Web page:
If on a trip to Italy you ask for ‘a coffee’ at a bar counter, you are sure to be served espresso. For us, this is the most common way of preparing it, but we know that there are many other coffee extraction methods linked to the traditions and culture of the countries where they originated. Let us see together which ones are the most common.
The steeping method is probably the oldest and most intuitive: ground coffee is left to steep in hot water for a few minutes. The longer the coffee powder remains immersed in water, the more intense the flavor and the higher the amount of caffeine extracted.
This method is the basis for the preparation of the famous Turkish coffee: this type of beverage is made with the cezve, a traditional copper and brass pot with a long handle, where spices such as cardamom and cinnamon are often added.
The French press is based on the same principle, where a plunger equipped with a filter is pushed down to separate the ground coffee from the liquid.
The dripping method involves gently running hot water through the ground coffee held by a filter (formerly cloth, now paper). The water, heated between about 90 and 95°, is to be poured slowly over the ground coffee and allowed to percolate. On its downward path, it extracts the aromatic compounds contained in the coffee and is collected in a pitcher or directly into the cup.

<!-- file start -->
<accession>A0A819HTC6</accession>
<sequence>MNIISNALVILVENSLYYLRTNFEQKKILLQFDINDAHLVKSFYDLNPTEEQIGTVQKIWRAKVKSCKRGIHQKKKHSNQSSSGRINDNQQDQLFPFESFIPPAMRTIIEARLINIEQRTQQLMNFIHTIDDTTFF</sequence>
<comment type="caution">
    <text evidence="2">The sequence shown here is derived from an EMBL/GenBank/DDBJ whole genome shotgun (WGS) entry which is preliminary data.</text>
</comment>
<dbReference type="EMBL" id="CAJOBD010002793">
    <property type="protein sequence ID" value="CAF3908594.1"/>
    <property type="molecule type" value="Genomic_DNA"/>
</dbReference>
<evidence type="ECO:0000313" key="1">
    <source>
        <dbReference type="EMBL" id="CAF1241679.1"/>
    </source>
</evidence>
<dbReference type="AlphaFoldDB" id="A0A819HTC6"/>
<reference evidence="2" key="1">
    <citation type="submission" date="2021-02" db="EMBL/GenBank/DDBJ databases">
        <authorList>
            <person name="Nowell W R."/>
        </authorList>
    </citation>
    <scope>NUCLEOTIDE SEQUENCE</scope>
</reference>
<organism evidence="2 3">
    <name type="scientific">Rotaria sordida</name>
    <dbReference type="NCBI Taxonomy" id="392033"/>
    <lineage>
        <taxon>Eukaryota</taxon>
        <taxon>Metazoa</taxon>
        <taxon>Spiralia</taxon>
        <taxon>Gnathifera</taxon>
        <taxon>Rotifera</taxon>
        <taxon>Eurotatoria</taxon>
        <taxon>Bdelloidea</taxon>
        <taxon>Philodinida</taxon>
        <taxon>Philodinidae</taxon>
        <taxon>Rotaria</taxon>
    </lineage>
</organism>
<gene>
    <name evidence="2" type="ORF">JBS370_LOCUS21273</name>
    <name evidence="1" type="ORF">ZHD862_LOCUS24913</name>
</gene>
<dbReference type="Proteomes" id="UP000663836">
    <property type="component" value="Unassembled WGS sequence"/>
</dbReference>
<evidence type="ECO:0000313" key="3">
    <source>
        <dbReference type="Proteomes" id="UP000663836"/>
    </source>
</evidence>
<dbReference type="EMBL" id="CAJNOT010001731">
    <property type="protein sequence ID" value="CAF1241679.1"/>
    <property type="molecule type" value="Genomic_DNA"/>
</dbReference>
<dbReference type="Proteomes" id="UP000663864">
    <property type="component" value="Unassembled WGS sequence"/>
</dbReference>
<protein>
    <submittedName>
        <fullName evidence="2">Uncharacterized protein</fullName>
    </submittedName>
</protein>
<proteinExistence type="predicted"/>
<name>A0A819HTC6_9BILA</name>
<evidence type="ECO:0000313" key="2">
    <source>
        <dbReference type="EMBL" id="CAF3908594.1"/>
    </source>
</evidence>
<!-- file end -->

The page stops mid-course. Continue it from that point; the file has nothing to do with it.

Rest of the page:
The V60 Hario has become famous because it is designed specifically to enhance this technique. The cone that houses the filter is V-shaped with a 60-degree angle, designed to optimize water extraction and drop-off times. It also features spiral ribs that allow air to escape during preparation.
Dripping is also the basis of the traditional Neapolitan flip coffee pot, also called cuccumella, consisting of two vessels attached together, one for water and one for the filter with ground coffee. When the water is hot, the coffee maker is turned upside down and allowed to flow through the filter, collecting the coffee in the vessel with the spout that then allows it to be poured into the cup.
The pressure methods are the most popular and well-known in Italy and deliver a drink with a strong and decisive taste. With this technique, the water passes through the ground coffee not because of the gravitational force, but because it’s pushed out by the pressure of air and steam.
All Italians have at home a Moka pot which employs this principle. Patented in 1933 by Bialetti, this coffee maker takes advantage of the air pressure as it heats up, increases in volume, and causes the water to rise through the filter, up to the top pot.
The espresso machines in cafés and restaurants extract coffee at very high pressures, resulting in a concentrated, intense coffee with the unmistakable hazelnut-colored top layer of cream.
Whichever style you prefer, there is one rule you should never forget to ensure good coffee: choose a high-quality, freshly roasted product, preferably one that is freshly ground.